You can choose the best materials engineering courses by assessing your academic goals. To complement this, factor in other aspects of your life such as time commitments, the difficulty of other courses you are taking, or how certain courses will impact you financially. Lay out some goals, and ask yourself if the courses you have selected fulfill them. If the answer is yes, you know you've done a good job. If the answer to this question is no, it may be time to consider different materials engineering courses.
If you are a full-time or even part-time student working toward a degree, you probably have limited flexibility with course selection. It is likely that there are required courses, and even those that you get to choose may be limited. Be sure that you select your materials engineering courses in accordance with those needed to obtain your degree. School is expensive and time-consuming, so wasting your money, time, and effort on unneeded courses can be an inefficient use of resources.
Perhaps you are not a student but rather taking these courses for personal enrichment or to learn a specific skill set. If the course is for personal enrichment, then you should follow your interests. Read the title, course description, and syllabus carefully in order to gain a perspective on what the course may offer. Remember that you may be spending your own time and money on this course, so you should be sure to enjoy the subject matter.
If you are taking materials engineering courses to learn specific skills, then your choice should be directed toward achieving this goal. After selecting your course or courses depending on your goals and needs, you can begin to consider other factors. One of these is the cost of each course.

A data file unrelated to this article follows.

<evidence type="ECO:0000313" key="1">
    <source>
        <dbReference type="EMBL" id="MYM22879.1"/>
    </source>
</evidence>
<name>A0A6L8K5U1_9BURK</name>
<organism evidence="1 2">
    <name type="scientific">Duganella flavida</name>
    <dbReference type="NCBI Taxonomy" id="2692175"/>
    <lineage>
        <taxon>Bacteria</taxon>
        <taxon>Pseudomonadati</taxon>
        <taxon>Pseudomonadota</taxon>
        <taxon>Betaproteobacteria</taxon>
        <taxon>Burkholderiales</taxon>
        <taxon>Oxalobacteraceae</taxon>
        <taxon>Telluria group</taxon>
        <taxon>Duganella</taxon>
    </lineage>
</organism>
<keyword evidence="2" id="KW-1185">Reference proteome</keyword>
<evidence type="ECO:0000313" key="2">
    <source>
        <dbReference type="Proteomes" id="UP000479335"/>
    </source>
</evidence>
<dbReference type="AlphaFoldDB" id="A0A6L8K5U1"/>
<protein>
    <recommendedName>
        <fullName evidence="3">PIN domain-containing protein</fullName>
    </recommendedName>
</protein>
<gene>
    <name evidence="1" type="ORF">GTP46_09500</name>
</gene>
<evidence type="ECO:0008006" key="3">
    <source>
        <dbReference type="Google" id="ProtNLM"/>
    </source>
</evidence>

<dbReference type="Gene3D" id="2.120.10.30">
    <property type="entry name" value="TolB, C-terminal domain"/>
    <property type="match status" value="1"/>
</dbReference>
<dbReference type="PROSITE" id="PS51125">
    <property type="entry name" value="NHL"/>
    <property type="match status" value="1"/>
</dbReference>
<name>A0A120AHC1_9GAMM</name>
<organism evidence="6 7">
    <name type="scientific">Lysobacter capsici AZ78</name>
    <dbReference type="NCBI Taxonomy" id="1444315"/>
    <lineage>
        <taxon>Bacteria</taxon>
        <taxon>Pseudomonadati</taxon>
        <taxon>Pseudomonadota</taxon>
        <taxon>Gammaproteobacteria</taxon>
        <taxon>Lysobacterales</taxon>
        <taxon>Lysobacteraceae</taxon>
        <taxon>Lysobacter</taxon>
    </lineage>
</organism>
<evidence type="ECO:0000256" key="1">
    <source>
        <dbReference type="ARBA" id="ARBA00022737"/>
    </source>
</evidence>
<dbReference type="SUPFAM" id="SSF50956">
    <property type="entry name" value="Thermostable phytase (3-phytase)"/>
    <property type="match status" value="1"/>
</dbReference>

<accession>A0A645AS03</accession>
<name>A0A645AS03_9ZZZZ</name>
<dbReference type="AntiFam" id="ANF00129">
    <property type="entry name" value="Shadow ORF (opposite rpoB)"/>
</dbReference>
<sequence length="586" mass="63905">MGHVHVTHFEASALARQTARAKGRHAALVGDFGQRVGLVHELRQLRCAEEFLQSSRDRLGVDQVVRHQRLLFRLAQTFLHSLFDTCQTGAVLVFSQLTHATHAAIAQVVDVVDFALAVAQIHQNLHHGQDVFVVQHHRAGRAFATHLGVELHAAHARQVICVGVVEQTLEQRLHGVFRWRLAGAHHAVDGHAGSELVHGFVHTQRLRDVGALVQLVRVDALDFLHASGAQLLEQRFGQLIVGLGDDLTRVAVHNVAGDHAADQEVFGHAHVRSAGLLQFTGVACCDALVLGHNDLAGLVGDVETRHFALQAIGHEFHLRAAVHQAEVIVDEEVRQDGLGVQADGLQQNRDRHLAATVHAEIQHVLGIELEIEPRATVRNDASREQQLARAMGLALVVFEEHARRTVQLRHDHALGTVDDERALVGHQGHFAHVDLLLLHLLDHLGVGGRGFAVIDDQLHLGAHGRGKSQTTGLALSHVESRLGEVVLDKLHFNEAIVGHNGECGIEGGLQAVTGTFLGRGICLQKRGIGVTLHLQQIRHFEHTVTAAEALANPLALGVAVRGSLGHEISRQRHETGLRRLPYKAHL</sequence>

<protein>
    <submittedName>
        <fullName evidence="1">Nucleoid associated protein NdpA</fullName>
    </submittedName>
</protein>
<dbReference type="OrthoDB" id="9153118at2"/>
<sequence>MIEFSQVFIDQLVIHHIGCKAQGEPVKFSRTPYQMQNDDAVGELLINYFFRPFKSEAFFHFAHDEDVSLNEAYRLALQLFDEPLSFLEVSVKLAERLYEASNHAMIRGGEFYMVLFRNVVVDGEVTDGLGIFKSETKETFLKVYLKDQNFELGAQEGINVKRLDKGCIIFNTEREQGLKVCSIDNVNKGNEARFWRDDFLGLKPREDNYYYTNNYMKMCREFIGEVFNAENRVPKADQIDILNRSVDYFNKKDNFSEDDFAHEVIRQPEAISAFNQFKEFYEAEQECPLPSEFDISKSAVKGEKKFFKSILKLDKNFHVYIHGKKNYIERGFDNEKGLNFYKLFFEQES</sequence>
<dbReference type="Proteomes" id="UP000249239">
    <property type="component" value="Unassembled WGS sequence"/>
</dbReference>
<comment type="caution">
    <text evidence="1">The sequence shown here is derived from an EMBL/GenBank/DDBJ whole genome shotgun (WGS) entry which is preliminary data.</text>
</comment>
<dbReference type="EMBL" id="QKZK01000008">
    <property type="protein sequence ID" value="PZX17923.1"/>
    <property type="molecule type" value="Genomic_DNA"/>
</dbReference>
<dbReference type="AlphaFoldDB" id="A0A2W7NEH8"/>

As a full-time student, you probably qualify to take many courses at once for the same full-time tuition bill. This means that taking four courses and six courses will cost the same amount of money. If this is the case, you would be wise to fit as many materials engineering courses as you can into each semester. Be sure not to overwhelm yourself, though; it's a mistake many college students make due to inexperience.
You also need to be careful about the prerequisite requirements when picking out courses. Some advanced classes may require you to sufficiently pass intermediate or introductory versions before you can be enrolled. This means you can't just simply sign up for any class you want; you may have to prove yourself first.